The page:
Sinel is sometimes said to have coined the term "industrial design" around the 1920s in the USA. Sinel denied the paternity of this term in an interview in 1969. "... that's the same time [1920] that I was injecting myself into the industrial design field, of which it's claimed (and I'm in several of the books where they claim) that I was the first one, and they even say that I invented the name. I'm sure I didn't do that. I don't know where it originated and I don't know where I got hold of it."

Jean Theodore Dupas [1882 – 1964] was a designer, poster artist, and decorator, but above all, he is the painter most closely associated with the Art Deco period. Dupas was part of the Bordeaux School, which included other renowned artists, such as Robert Eugene Pougheon, René Buthaud, Jean Gabriel Domergue, Raphael Delorme, and his close friend and collaborator, Alfred Janniot.

In 1910, he won the Prix de Rome, and spent two years in Italy. It was here that he completed "Le Danse", a study for a larger painting titled, "Les Pigeons Blanc" (The White Pigeons). This was Dupas' final painting in Rome, and marked the end of his four year residence at the Villa Medici. This painting was presented in 1922 at the Salon des Artistes Français, where it was awarded the gold medal. It is thought that this painting established Dupas as a successful painter. According to Romain Lefebvre, this work was inspired by Ingres' "Turkish Bath", and this is the first example of an Art Deco painting "with the indicative stylization of the figures, almost sculptural, with their long necks and bent wrists forming large arabesque movement." The actual painting, "Les Pigeons Blanc" (The White Pigeons) has been lost and "Le Danse" is the only remaining evidence of that masterpiece.

One of Dupas' earliest commissions came from the Bordeaux industrialist Henri Frugès in 1912. Frugès was in the process of renovating his new townhouse, which he called the "Palais Idéal", and was looking for artists with a modern vision to help him turn his home into a showcase for the finest in contemporary art. He employed Daum Freres, Jean Dunand, Edgar Brandt, René Buthaud and, of course, Dupas to help him make his vision a reality.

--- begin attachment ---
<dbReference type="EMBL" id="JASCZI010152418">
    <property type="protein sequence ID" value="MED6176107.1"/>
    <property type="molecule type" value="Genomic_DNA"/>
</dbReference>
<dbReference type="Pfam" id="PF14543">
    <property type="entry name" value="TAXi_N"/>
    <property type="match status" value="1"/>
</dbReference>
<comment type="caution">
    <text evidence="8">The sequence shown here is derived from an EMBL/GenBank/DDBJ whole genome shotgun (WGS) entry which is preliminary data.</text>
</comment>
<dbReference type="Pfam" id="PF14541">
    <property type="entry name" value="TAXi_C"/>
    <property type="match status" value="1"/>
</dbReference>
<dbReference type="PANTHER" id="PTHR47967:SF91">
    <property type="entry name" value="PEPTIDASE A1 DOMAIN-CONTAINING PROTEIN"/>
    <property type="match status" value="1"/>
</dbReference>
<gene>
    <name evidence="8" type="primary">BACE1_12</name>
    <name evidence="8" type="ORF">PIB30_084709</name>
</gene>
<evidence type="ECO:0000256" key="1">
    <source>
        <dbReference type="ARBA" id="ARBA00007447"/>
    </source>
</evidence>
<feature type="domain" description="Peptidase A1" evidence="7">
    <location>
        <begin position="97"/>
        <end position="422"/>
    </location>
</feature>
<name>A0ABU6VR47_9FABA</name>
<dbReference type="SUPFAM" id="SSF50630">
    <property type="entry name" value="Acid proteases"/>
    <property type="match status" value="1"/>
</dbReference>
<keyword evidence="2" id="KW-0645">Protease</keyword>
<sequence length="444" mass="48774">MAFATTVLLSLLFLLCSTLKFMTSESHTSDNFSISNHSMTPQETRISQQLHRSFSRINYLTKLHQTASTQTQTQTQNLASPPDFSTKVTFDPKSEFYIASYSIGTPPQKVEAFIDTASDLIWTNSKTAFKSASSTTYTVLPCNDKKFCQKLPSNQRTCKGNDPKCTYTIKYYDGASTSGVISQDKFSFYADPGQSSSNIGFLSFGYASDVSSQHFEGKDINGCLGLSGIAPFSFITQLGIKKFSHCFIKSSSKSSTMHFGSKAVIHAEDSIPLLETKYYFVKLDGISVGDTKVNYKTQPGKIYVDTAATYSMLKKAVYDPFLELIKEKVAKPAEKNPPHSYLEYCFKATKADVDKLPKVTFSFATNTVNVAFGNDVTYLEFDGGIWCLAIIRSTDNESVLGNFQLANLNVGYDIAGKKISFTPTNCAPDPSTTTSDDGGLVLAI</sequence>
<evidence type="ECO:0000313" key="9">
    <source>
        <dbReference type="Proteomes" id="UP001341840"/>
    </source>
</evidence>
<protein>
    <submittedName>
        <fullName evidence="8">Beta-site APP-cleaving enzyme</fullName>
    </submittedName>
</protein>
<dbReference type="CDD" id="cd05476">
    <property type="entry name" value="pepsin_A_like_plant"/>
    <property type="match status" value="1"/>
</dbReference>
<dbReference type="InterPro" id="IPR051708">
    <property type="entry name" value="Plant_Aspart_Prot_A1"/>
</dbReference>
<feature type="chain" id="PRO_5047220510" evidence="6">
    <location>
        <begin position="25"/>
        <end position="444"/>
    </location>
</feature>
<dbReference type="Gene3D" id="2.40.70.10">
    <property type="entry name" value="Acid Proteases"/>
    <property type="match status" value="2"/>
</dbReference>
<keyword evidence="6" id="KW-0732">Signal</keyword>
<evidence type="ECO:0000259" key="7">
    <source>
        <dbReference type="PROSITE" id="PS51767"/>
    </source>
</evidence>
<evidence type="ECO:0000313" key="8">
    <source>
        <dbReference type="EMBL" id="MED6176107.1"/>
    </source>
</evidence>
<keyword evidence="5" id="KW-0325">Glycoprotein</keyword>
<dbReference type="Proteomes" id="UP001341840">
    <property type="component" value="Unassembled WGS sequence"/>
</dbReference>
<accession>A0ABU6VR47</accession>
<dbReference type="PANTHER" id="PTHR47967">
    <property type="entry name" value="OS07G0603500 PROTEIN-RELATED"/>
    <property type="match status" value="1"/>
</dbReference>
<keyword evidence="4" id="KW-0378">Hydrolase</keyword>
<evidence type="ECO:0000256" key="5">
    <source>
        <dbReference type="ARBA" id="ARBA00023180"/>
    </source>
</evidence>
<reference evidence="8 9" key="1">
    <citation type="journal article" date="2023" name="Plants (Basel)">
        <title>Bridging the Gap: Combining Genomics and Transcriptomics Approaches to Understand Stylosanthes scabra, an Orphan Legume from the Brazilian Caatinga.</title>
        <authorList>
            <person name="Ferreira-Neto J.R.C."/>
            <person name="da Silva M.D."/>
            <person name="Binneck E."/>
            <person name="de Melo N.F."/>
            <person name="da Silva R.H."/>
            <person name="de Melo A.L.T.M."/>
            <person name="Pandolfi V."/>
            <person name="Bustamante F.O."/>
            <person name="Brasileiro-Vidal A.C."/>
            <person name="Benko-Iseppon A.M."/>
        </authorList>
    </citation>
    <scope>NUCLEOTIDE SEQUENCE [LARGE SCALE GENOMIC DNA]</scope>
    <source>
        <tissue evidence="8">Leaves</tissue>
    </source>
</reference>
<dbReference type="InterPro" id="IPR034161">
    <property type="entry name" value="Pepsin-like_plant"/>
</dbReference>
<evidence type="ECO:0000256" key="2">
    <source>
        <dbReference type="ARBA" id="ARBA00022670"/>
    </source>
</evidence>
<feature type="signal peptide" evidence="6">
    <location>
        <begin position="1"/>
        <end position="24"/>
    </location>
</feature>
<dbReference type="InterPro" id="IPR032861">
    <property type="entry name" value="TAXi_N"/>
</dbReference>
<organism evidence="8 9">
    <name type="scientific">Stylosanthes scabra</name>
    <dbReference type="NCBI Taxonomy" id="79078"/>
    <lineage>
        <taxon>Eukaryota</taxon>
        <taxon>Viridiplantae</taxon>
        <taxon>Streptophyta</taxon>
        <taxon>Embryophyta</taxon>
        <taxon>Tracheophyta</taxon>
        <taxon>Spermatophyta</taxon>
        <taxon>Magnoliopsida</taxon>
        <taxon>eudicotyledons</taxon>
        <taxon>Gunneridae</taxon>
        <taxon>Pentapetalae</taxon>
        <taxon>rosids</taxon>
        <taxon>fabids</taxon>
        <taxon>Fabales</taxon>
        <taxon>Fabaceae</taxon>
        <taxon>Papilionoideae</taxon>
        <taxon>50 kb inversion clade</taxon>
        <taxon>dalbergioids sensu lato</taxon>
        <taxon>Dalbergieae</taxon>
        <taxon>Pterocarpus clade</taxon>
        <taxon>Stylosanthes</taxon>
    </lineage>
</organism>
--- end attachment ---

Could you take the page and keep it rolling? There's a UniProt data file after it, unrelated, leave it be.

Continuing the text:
In 1925 Dupas participated in one of the most heralded exhibition of all time, the Grand Exposition Internationale des Arts Décoratifs et Industriels Modernes in Paris, from which derives the term Art Deco.  At this show, he exhibited "Les Perruches", not only one of his most famous paintings, but perhaps also one of the defining paintings of his career and perhaps the most well-known of the Art Deco movement. This painting was part of Emile-Jacques Ruhlmann's Hotel d'un Collectionneur. This was not the first time that Ruhlmann collaborated on a project with Dupas, and certainly not the last.

Dupas is also known for decorating the interiors of the Île-de-France and the Liberté, as well as the SS Normandie, in 1934, for which he created fabulous verre eglomisé panels for the Grand Salon. Portions of this mural are now on display at the Metropolitan Museum of Art and also at the Forbes Galleries in New York.

The "Dupas look" dominates advertising and commercial art throughout the whole of the Art Moderne period. In fact, Dupas did a great quantity of posters and other advertising work. His work also frequently appeared in fashion magazines such as Vogue and Harper's Bazaar, and he also created a catalogue for the furrier Max, in 1927, which is considered to be a "masterpiece of print advertising." It is easy to recognize a "Dupas woman" - the hair is cropped, her eyes are almond shaped, the mouth is small but full, and her neck is always elongated.